Regional Integration the Key to Food Security in Southeast AsiaDirector of Asian Sustainability at the Asia Society Policy Institute
Collective food security has been on the Association of Southeast Asian Nations’ (ASEAN) agenda since its founding, and the 2007-2008 food crisis saw this agenda grow in relevance. The 2015 launch of the ASEAN Economic Community (AEC) is the latest regional integration effort and the most ambitious, seeking to build a single market and production base that promotes equitable development and makes Southeast Asia more globally competitive. In the food space, the AEC is making attempts to harmonize safety standards, improve infrastructure, enable trade and spread modern and sustainable agricultural practices. Where successful, it could be a boon for farmers, consumers and a variety of stakeholders in between.
Yet, headwinds to regional food system integration abound. Countries continue to protect domestic agricultural sectors from competition, retreat from the regional food trade and prioritize domestic production for strategic and political purposes. These policies arise from the trauma of past food price volatility and concerns about future price and supply uncertainty. They also risk impeding regional integration reforms that would do more good than harm.
Resisting the Food Trade
A chorus of voices from within and outside Southeast Asia find regional integration to be gravely dangerous, arguing that it will drive small farmers and businesses out of markets, fray the region’s agrarian social fabric and create a host of environmental problems from large-scale farming and natural resource exploitation.
These arguments dovetail with fresh memories of the 2007-2008 food price crisis, when rice prices more than tripled in just six months. Major rice suppliers implemented minimum export prices and curtailed or considered curtailing exports in the name of securing domestic needs. This led to escalating prices and fear of major food shortages among regional importers. The longer-term responses from these importers—Indonesia, the Philippines and Malaysia chief among them—have been a distrust of international markets and self-sufficiency strategies aimed at expanding local supply.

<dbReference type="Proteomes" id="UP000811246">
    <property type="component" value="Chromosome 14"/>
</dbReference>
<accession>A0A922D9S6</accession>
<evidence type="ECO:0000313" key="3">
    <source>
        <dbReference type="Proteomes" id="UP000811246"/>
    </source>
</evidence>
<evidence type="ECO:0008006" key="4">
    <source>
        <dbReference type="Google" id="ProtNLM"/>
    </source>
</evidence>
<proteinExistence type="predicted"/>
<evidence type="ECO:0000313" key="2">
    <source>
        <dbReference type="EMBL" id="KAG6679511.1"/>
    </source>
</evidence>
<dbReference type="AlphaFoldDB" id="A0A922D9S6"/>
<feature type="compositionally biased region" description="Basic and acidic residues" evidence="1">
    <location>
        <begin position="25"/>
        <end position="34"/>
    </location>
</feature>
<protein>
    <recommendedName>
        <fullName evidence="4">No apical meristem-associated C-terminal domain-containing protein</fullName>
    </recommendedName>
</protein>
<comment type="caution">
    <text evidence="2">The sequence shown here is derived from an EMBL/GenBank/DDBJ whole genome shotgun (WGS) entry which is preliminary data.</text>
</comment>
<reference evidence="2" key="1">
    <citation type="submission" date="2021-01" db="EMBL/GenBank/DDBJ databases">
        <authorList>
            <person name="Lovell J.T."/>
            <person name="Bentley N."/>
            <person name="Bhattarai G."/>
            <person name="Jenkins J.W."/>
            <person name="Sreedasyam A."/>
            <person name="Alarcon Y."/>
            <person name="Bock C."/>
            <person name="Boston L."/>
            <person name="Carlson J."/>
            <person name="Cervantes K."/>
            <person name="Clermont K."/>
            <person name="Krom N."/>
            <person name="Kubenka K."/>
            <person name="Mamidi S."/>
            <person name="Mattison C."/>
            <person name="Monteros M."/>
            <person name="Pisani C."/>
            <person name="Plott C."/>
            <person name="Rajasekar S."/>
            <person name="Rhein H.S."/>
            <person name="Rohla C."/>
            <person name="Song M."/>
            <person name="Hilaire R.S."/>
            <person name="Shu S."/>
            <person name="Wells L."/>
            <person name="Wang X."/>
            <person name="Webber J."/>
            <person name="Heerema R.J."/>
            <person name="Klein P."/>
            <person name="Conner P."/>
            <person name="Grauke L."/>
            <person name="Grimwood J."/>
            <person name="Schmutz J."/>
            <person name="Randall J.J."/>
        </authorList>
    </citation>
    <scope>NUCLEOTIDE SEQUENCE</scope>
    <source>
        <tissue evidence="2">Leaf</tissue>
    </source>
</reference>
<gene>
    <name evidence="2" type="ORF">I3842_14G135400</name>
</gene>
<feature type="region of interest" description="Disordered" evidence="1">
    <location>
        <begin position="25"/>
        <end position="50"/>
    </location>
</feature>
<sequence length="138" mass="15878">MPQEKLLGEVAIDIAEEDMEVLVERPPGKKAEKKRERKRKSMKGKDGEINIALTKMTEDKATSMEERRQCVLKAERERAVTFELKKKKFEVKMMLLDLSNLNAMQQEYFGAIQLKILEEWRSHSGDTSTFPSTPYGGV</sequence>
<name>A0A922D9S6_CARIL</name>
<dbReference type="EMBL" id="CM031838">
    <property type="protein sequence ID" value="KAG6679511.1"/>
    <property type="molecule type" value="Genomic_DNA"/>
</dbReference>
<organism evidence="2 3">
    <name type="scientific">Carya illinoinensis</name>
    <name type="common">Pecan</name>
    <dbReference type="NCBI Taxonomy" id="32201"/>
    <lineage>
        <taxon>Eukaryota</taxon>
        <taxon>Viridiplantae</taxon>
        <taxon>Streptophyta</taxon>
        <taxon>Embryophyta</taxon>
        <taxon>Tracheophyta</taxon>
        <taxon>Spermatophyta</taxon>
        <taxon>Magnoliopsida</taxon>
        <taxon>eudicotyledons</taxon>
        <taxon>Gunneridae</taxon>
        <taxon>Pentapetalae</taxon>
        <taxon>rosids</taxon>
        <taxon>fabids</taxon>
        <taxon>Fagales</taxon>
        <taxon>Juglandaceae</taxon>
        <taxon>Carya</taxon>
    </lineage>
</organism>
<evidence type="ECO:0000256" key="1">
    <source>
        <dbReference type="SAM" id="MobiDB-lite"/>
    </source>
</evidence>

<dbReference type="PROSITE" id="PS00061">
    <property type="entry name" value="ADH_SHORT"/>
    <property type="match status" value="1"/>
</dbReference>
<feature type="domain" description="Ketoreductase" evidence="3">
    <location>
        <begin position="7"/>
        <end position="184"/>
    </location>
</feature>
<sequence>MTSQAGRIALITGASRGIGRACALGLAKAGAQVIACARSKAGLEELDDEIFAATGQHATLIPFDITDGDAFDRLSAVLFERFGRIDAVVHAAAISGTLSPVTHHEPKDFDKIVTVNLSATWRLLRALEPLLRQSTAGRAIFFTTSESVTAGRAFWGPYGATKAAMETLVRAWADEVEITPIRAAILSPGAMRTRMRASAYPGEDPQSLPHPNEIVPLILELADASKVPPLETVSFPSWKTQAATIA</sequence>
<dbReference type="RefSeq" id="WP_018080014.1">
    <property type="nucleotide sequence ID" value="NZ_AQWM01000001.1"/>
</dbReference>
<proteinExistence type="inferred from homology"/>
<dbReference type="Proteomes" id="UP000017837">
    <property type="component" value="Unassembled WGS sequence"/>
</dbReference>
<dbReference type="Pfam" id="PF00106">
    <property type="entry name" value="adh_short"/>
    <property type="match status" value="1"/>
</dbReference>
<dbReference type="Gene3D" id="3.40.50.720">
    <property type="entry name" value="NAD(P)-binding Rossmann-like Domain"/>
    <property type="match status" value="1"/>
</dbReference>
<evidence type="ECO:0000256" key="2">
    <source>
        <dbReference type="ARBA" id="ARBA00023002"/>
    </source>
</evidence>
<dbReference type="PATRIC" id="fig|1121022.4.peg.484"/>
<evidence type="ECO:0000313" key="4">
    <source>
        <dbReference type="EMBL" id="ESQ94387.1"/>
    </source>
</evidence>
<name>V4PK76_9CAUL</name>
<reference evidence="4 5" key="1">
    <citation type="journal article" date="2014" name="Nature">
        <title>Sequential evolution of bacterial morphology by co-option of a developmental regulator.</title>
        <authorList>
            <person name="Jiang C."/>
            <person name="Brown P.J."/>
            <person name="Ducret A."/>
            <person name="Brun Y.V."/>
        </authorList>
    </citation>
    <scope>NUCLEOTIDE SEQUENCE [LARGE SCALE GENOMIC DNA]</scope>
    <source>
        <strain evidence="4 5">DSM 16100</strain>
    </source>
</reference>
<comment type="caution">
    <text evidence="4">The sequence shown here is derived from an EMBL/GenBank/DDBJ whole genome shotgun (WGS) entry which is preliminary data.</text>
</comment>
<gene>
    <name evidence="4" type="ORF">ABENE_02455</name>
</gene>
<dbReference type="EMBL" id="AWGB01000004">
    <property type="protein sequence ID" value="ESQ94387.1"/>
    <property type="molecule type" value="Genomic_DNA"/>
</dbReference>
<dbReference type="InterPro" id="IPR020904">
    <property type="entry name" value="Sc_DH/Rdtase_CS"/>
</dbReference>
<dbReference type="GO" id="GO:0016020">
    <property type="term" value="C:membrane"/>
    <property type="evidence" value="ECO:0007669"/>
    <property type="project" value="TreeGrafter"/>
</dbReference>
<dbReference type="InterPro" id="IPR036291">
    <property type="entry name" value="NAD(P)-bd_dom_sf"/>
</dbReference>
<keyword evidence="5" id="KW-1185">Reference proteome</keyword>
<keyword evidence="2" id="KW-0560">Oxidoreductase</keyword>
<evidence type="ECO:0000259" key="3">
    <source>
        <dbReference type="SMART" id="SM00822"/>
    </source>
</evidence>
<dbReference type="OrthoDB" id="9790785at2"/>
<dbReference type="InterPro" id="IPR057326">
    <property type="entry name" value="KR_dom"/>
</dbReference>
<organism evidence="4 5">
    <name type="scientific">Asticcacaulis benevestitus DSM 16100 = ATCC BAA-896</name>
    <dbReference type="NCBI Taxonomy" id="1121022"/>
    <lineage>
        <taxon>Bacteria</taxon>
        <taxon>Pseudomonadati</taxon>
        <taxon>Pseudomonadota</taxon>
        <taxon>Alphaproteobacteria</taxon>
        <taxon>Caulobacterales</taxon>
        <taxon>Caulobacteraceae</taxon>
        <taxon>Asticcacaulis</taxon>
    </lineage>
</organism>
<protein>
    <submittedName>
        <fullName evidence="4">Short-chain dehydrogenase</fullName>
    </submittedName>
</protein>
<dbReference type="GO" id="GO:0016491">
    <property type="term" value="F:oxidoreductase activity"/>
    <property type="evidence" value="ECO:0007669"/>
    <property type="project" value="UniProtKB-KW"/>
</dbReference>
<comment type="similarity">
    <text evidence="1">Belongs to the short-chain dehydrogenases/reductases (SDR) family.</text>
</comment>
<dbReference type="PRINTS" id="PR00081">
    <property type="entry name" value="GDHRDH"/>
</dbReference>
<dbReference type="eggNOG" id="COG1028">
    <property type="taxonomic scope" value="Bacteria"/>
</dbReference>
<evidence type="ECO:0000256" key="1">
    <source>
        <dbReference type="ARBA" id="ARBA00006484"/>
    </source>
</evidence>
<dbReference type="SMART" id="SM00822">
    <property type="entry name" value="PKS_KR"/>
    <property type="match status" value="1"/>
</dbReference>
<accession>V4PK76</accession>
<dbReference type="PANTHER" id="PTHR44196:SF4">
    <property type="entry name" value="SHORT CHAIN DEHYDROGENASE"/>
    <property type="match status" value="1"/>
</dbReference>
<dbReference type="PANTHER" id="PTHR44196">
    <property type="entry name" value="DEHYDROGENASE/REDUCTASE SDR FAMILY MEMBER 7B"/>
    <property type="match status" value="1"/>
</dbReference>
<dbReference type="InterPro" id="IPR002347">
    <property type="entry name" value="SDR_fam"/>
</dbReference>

These reactions follow the logic that by extracting itself from import dependencies, a country can protect its citizens from unpredictable market movements that threaten its food security. They also play well politically, aligning with desires for domestic economic prioritization and the protection of agrarian livelihoods.
Emphasizing self-sufficiency may undercut economic opportunities, leaving countries vulnerable to food insecurity.
The problem with emphasizing self-sufficiency is that it may undermine economic opportunities while leaving countries more vulnerable to food insecurity. Left to their devices, fewer farmers would grow rice in the countries now seeking greater self-sufficiency, as other crops are more profitable. Domestic policies that compel farmers to grow rice can keep them in low-value segments of the agricultural value chain, leaving them with less income for their daily needs, including food. These policies can also impede the structural transformation to less-agrarian economies that Southeast Asia desperately needs. Increasing the portion of the regional workforce that is employed off the farm is essential for regional economic and development progress. Mandating food self-sufficiency targets is often at odds with this objective.
Retreating from regional food trade also encourages products—and again, rice looms large—being grown in places where it makes little economic or ecological sense to do so. Countries insisting on domestic food sourcing can exhaust their soil and water resources in the process, all for yields that cost more than those available for import.